about his business. is it fair to characterize him as an international businessman? mr. mnuchin: i believe so. sen. mccaskill: he will enjoy the benefits of his businesses success while he is president, correct? mr. mnuchin: again, i believe he will do everything legally -- sen. mccaskill: this is not my question. my question is, he has said very loudly, he will go back to his business after he is president, even said he would fire his sons if they hadn't done a good job. so whatever success his business enjoys during his presidency, he will get the benefit of, correct? mr. mnuchin: i missed the part about firing his sons, but that sounds like something he may have said. but yes, he is the economic owner, so by definition, i would assume that he would have that. sen. mccaskill: his businesses in other countries and this country intersect with foreign
countries, you agree? mr. mnuchin: so i have read yes. , sen. mccaskill: isn't it true that a lot of his debt is held by foreign interests? mr. mnuchin: i don't know, i have read it in the papers. sen. mccaskill: do you think you should know that as someone who runs the committee on foreign investments, if we are talking about the commander-in-chief? should you, as secretary of the treasury, know what percentage of his debt -- i'm told by people familiar with his business that it is a huge percentage of his debt -- that is held by foreign interest. mr. mnuchin: well, as i said, if i am confirmed, i assure you, i will make sure the requirements of the constitution are upheld. i think you have a valid point about foreign debt and understanding foreign things. if i'm confirmed, i will research that and get back to you. sen. mccaskill: so what i want to get a commitment from you today is that you will report to this committee what percentage
of debt against the trump enterprises is held by foreign interests. that is your job as the secretary of treasury. i want your commitment that you will report to this committee as soon as you are able to get that information from the new president. mr. mnuchin: i am not making the commitment today to report to the committee on anything. but what i am willing to do is, to the extent i am confirmed, i am willing to speak to the chairman and make sure that whatever the committee thinks it needs, i will discuss with the president. sen. mccaskill: i can assure you the american people need to know. you in your job as treasury secretary that is supposed be determining national security interests based on foreign investment, the american people want to know how much debt is owed by the trump business is -- businesses is owned to foreign entities, and if that could have a direct impact on our national security. thank you, mr. chairman. mr. mnuchin: thank you, and i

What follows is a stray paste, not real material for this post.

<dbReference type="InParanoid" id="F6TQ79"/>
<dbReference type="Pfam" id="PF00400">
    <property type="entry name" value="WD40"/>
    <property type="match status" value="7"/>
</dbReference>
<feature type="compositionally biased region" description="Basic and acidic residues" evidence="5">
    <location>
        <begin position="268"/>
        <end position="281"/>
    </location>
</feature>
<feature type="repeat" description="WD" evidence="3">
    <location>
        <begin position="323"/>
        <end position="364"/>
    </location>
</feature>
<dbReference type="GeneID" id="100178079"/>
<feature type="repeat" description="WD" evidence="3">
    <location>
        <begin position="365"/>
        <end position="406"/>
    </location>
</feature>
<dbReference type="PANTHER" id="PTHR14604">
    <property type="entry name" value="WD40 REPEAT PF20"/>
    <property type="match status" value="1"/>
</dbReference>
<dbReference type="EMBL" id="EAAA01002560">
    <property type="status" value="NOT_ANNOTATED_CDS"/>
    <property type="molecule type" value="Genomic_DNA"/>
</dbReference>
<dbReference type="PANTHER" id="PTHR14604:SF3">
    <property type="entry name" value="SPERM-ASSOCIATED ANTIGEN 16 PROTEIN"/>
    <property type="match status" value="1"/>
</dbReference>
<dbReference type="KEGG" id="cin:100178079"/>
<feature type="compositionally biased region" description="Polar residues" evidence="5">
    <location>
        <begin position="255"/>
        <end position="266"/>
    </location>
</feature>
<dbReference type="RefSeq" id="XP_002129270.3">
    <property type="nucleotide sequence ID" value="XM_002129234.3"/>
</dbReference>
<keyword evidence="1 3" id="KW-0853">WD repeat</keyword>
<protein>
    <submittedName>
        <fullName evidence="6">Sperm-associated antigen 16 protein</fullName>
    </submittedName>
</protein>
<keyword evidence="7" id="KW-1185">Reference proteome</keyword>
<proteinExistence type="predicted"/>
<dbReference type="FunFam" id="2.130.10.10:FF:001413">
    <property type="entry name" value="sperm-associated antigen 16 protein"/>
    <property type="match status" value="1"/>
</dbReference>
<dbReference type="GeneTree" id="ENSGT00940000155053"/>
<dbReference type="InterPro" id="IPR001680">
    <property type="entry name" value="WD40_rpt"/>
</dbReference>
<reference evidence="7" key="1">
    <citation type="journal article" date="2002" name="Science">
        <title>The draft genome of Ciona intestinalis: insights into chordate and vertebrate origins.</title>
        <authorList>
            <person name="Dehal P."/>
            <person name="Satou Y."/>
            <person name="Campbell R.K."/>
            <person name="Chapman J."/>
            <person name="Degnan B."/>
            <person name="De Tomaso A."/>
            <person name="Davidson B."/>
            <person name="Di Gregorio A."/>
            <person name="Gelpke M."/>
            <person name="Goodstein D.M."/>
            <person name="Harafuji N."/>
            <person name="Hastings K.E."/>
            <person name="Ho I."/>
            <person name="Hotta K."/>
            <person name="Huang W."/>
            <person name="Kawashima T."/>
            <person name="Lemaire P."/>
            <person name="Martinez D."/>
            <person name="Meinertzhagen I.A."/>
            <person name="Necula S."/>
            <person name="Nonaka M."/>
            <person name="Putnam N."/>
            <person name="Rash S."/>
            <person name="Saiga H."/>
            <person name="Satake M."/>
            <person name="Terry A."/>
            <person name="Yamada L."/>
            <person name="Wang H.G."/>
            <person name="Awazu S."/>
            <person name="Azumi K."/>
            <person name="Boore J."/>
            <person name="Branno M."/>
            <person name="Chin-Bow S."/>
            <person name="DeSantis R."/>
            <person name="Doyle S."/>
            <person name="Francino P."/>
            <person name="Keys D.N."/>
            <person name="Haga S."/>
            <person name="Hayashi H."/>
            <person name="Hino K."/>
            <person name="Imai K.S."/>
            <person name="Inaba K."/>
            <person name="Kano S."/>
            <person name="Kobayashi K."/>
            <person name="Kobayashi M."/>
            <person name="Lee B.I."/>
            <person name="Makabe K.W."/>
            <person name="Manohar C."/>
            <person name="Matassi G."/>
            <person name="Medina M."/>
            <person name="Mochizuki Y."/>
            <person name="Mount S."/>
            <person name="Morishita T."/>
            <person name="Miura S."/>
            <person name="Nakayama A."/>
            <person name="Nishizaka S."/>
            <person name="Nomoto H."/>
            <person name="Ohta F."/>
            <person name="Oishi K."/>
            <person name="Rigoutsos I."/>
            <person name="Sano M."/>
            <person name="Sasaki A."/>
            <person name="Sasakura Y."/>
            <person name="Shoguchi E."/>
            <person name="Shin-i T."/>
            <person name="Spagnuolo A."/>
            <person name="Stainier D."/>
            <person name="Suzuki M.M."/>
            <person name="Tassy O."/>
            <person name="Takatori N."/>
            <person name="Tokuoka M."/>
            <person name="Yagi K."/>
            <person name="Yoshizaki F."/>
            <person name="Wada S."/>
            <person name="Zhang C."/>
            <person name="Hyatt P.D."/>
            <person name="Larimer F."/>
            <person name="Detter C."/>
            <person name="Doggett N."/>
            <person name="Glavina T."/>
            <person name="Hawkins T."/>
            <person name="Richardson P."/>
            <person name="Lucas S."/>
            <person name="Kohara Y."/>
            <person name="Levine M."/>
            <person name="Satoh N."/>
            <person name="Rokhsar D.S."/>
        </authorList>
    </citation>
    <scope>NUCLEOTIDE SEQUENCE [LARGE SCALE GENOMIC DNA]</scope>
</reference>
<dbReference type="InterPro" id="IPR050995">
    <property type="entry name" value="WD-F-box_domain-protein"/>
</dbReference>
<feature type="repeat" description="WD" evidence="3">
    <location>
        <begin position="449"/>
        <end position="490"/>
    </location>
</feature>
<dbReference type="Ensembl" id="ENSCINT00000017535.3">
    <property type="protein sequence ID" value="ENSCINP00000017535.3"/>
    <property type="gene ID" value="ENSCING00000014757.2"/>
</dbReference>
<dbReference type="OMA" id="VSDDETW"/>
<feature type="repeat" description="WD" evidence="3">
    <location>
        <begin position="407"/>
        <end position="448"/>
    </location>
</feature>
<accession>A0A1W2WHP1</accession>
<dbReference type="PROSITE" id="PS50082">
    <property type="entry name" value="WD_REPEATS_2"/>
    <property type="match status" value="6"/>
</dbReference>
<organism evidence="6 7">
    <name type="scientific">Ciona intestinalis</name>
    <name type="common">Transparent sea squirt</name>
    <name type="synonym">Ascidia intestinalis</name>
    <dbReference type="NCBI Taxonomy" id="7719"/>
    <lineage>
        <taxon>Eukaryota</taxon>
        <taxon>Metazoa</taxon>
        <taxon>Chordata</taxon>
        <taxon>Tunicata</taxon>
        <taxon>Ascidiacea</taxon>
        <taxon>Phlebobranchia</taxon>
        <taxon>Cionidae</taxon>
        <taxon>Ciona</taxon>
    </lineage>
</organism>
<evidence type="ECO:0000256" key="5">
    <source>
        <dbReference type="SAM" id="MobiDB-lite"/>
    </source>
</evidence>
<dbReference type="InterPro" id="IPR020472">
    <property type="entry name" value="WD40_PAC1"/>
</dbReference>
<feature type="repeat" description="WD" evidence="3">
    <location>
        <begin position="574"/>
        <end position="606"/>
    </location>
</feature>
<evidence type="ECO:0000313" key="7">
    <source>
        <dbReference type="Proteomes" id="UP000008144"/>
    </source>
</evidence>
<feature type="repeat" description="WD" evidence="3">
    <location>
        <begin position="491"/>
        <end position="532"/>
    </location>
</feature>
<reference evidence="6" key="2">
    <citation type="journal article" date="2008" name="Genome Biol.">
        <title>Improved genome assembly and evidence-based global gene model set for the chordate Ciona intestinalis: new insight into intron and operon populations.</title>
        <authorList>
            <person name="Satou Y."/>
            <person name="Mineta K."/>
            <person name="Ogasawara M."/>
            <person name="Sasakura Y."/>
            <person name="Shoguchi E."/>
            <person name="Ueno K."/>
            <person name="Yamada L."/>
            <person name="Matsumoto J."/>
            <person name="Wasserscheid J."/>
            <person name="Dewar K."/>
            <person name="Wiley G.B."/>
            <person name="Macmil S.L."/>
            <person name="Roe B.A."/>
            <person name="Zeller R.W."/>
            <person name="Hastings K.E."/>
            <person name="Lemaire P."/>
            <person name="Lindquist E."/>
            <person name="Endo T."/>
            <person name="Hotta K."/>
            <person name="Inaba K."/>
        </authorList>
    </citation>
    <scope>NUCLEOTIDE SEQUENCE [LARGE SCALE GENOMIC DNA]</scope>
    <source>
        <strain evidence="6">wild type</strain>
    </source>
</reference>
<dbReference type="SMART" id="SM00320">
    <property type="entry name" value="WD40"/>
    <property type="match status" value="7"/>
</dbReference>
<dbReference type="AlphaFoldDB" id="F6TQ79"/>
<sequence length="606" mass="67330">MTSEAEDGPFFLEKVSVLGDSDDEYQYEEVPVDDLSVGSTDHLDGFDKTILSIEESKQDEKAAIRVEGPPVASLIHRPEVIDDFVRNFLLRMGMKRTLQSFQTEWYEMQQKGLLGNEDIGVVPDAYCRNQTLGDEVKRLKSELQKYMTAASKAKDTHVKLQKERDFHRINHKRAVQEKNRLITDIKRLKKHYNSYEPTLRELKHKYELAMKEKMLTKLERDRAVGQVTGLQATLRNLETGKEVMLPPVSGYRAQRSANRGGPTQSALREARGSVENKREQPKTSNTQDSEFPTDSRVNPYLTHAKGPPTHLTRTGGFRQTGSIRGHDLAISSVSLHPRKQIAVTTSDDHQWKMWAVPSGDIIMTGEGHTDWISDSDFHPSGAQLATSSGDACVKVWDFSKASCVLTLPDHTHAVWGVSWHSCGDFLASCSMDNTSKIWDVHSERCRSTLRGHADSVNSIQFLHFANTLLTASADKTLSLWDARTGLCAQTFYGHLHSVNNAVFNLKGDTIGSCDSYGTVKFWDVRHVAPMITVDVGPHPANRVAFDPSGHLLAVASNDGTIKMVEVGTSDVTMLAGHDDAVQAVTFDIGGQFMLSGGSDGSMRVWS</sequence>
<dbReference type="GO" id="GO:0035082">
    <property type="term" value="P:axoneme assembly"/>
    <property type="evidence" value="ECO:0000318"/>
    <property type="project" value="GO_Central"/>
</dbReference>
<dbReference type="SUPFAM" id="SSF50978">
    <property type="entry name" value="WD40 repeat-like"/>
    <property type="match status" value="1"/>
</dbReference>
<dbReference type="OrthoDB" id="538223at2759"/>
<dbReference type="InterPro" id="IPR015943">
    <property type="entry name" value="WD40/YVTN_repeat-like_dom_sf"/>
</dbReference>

think you have asked some interesting questions on which i will follow-up. mr. chairman: thank you. senator burr. senator burr: i would love for the staff to look it up and see if that is the responsibility of the secretary of the treasury, to actually ask the president what percentage of foreign debt -- i don't know if that is part of your job, mr. mnuchin. let me say, your employment history is quite complex. probably the most complex i have seen of any nominee that is here. what i read into that is that you are sort of a roadmap for things that we need to do, if the goal is a simpler, more transparent understandable tax policy in this country. so let me ask you, do you pledge, do you commit to the committee to work toward a simpler, more understandable tax code in this country?
mr. mnuchin: i do, absolutely. sen. burr: do you commit and pledge to this committee to divest yourself of any assets that may be perceived as a conflict with the job that you are being considered for? mr. mnuchin: i have already agreed to that and sign the form with the ethics office. sen. burr: i know that. many of the questions i have heard on this committee suggest that they did not hear it. i just wanted you to have the opportunity one more time to repeat it. in april of 2014, the treasury ig came up with a study. he found the internal revenue service had paid out $2.8 million in bonuses as well as tens of thousands of hours of leave and hundreds of pay step increases to employees who were tax delinquent or had conducted serious misconduct including
fraud and drug abuse. the inspector general found a 108 of 364 employees with willful tax noncompliance cases closed between october 1, 2008 & september 2013 received one or more awards, promotions, steps, incentive payments within a year of after being disciplined for non-tax compliance. will you commit to me today to change this policy, this insane policy? mr. mnuchin: absolutely, it's very concerning. i commit to working with you and your staff on it. absolutely. sen. burr: thank you. in another report, december 2014, the inspector general of the irs discovered that they had repeatedly hired employees who were fired for poor conduct and performance after lengthy examination processes on their employment. in fact, the treasury watchdog